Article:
In the meantime, Mecklenburg and Brunswick counties are celebrating a 17-mile extension of the Tobacco Heritage Trail between the towns of La Crosse and Lawrenceville, and work has begun on an all-new (albeit only one mile) stretch in Boydton. To the north in Farmville, the High Bridge hiking-and-biking trail (which is actually a very elongated state park) is packing in the visitors to town. Oh, for the all the good things in the world that could be, but aren’t. Would it possible to prod the local powers-that-be into making good on their pledge to make something happen with South Boston’s piece of the Heritage Trail?
Let’s hope so.
On a brighter note, the supervisors and county administration deserve plaudits for their work to see the Courthouse Project through. Construction is under way on a new sheriff’s office next to Halifax Tire (at the old school board building, subsequently converted over for use by county administration and planning) with a new wing of the building extending out toward the Blue Ridge Regional jail. Amid the moaning about the overall poor condition of Halifax’s historic courthouse, the crumminess of the sheriff’s office has been often overlooked, but boy: What a lousy home for such an important department.
In fairness, you can say pretty much the same for most of the offices and functions that reside inside the courthouse facility including, of course, the courtrooms themselves. I was stuck in Circuit Court earlier this year covering a three-day trial and the men’s bathroom was out of order the entire time. The building as a whole is a problem: water-damaged, cramped, dirty. We should be glad the supervisors have gotten around to fixing what should be a gem in the heart of the county seat.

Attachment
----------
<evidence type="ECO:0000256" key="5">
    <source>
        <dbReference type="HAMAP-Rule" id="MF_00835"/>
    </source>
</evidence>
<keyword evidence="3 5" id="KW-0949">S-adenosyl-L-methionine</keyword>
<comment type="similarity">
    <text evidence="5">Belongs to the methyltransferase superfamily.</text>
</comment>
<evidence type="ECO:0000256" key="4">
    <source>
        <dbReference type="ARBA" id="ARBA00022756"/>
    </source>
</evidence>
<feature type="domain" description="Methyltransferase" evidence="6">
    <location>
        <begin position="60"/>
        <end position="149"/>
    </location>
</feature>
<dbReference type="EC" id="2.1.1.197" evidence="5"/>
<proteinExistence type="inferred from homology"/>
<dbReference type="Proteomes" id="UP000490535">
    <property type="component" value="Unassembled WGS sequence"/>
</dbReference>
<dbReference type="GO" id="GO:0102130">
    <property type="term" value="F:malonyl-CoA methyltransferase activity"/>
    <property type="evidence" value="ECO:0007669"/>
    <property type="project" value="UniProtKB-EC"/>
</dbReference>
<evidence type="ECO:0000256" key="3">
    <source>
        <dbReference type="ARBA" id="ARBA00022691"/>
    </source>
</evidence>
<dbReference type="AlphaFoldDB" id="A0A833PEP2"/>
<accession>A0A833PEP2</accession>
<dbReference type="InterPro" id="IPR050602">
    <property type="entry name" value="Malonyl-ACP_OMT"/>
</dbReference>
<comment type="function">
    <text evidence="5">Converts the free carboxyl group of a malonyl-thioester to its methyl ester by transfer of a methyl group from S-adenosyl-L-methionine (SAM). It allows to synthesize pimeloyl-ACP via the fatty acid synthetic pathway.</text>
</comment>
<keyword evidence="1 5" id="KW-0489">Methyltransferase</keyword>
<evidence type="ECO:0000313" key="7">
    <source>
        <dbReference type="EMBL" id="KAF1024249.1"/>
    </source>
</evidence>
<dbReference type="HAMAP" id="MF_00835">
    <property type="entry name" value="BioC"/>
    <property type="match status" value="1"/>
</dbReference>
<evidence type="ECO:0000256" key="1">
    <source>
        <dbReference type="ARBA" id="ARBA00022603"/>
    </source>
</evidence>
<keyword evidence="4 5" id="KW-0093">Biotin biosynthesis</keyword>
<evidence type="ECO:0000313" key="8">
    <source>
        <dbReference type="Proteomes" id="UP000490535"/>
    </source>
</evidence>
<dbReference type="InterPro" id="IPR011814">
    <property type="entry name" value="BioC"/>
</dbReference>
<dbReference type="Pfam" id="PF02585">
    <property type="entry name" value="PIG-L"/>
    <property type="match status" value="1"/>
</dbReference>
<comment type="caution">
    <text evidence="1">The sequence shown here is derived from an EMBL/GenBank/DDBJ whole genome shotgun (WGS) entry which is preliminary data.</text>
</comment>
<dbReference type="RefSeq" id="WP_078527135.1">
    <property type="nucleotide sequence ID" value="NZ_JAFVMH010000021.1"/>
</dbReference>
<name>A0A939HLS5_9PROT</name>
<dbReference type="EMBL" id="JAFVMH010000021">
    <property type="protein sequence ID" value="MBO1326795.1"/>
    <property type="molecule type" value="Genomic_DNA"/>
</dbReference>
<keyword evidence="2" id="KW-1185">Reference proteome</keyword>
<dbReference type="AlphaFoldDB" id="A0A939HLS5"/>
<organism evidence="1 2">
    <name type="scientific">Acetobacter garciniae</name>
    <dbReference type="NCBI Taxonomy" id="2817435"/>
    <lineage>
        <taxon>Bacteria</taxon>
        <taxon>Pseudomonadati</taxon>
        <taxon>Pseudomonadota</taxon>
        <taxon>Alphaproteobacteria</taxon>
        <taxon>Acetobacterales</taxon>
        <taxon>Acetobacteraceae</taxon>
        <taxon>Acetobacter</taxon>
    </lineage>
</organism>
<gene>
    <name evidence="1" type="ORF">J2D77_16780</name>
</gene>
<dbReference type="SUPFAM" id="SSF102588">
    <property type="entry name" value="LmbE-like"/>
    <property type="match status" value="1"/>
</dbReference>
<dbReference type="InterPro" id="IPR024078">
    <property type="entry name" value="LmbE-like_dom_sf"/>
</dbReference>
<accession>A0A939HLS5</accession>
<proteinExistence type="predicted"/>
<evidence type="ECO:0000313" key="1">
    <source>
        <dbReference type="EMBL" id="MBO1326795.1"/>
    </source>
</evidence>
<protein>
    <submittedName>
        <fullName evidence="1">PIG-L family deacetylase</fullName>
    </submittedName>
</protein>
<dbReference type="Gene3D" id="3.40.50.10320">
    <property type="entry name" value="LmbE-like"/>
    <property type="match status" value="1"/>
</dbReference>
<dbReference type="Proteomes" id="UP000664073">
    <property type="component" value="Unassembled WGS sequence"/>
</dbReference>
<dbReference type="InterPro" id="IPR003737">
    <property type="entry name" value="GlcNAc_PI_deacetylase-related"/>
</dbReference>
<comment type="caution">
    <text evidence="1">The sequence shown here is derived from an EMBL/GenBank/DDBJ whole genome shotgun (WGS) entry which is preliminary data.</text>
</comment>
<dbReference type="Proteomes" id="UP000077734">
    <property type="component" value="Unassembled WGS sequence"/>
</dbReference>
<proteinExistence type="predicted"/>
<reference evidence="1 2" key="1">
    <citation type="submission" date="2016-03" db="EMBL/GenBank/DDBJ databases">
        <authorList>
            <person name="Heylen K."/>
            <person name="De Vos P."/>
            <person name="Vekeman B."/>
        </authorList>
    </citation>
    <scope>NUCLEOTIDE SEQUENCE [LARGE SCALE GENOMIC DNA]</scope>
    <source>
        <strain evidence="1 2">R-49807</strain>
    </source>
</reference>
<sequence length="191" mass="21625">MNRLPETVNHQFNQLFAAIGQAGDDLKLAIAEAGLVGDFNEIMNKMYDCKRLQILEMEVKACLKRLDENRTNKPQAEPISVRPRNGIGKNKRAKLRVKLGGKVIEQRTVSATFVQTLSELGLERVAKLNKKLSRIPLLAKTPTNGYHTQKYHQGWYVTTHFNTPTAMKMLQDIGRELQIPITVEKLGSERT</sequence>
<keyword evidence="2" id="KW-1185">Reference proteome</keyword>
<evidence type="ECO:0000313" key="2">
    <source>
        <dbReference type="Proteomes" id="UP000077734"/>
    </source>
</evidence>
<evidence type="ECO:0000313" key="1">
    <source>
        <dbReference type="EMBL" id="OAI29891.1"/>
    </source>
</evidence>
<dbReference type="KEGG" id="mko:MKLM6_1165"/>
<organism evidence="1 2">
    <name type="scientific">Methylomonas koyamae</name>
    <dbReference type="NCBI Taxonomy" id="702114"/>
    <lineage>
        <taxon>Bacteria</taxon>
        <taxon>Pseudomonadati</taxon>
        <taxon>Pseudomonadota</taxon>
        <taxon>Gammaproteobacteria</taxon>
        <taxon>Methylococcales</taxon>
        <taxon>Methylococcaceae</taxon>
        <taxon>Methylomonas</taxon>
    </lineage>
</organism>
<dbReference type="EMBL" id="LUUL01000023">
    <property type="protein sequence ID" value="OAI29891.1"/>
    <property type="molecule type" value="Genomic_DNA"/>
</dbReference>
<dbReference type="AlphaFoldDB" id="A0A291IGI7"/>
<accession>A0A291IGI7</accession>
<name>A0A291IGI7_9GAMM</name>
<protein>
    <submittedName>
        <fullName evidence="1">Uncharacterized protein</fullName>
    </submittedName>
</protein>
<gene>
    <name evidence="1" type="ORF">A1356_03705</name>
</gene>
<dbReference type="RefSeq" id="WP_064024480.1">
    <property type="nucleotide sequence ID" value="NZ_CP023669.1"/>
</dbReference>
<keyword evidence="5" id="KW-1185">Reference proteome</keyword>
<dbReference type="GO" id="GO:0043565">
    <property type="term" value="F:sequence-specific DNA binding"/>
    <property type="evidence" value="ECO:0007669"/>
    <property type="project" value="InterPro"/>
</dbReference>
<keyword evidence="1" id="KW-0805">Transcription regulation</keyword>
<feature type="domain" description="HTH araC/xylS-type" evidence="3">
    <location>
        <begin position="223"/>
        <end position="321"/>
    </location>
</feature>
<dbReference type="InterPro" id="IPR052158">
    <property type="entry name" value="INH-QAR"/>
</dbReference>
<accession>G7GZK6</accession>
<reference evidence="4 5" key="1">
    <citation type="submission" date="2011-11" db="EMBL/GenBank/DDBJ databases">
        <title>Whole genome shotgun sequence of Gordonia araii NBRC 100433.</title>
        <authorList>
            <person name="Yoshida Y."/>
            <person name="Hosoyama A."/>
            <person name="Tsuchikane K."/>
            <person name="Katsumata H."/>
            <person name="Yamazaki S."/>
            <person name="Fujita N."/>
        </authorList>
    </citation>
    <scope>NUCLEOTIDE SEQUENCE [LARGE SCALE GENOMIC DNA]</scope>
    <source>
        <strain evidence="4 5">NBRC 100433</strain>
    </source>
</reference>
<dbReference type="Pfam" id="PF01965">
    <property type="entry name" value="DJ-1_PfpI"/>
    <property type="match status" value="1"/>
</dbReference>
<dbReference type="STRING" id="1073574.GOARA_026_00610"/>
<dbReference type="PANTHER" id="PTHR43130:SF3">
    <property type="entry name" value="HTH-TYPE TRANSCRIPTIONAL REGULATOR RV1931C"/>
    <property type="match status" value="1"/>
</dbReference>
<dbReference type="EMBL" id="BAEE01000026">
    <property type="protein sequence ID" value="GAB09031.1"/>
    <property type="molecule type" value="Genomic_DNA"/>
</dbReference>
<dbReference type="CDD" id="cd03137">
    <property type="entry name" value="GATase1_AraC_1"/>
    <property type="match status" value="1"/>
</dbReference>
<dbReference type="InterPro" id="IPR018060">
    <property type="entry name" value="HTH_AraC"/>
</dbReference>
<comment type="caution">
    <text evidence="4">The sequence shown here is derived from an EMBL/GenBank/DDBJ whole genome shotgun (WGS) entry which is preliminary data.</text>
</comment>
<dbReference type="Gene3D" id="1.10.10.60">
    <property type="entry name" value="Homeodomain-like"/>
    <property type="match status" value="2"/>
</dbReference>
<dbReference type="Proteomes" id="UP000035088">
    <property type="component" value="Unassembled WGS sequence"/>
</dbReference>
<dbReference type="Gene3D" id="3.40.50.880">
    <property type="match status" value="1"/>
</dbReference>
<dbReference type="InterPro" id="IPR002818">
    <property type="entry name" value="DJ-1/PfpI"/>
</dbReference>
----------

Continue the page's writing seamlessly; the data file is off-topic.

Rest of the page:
Of course, you’ll hear grumbling now and then about how Halifax County is spending too much on the Courthouse project, how the supervisors were backed into a corner by judges who demanded improvements, and how the county shouldn’t be compelled by the court system to spend millions on the facility. The truth is exactly opposite: the judges (including Joel Cunningham, presiding judge of the 10th Judicial Circuit) have done Halifax a favor by insisting that the Courthouse be fixed. The work is timely — interest rates are low, and the county has more leverage than usual with building contractors who are begging for work — and the need was dire, as a cursory look inside the building (and out) will attest. So thank you, your honors!
Segueing to a different courtroom, it’s hard to believe, but true: The public corruption trial of Bob and Maureen McDonnell kicks off at the federal building in Richmond next Monday. Woo wee! What fun. If you’re into mortal embarrassments, that is. Generally I prefer to limit this sort of entertainment to episodes of “America’s Funniest Home Videos,” where it’s just some hapless schmoe taking a kick to the groin, but if this is what the state of Virginia has in store for the next few weeks, one might as well enjoy the sensation.
Reading through the pretrial coverage in the state press, I’ve been struck by the information that both sides seem to be hiding from view: The McDonnells alone have been granted 30 blank subpoenas to call witnesses whose identities are, for now, being kept a secret. On the other end, prosecutors apparently intend to call to the stand members of the McDonnell family; now there should be some interesting testimony. Regrettably for my standing prediction that this will turn into Virginia’s version of the O.J. Simpson case, the temperature surrounding the McDonnells’ trial has been low, but it’s still early.
Could a summer heat wave be headed our way?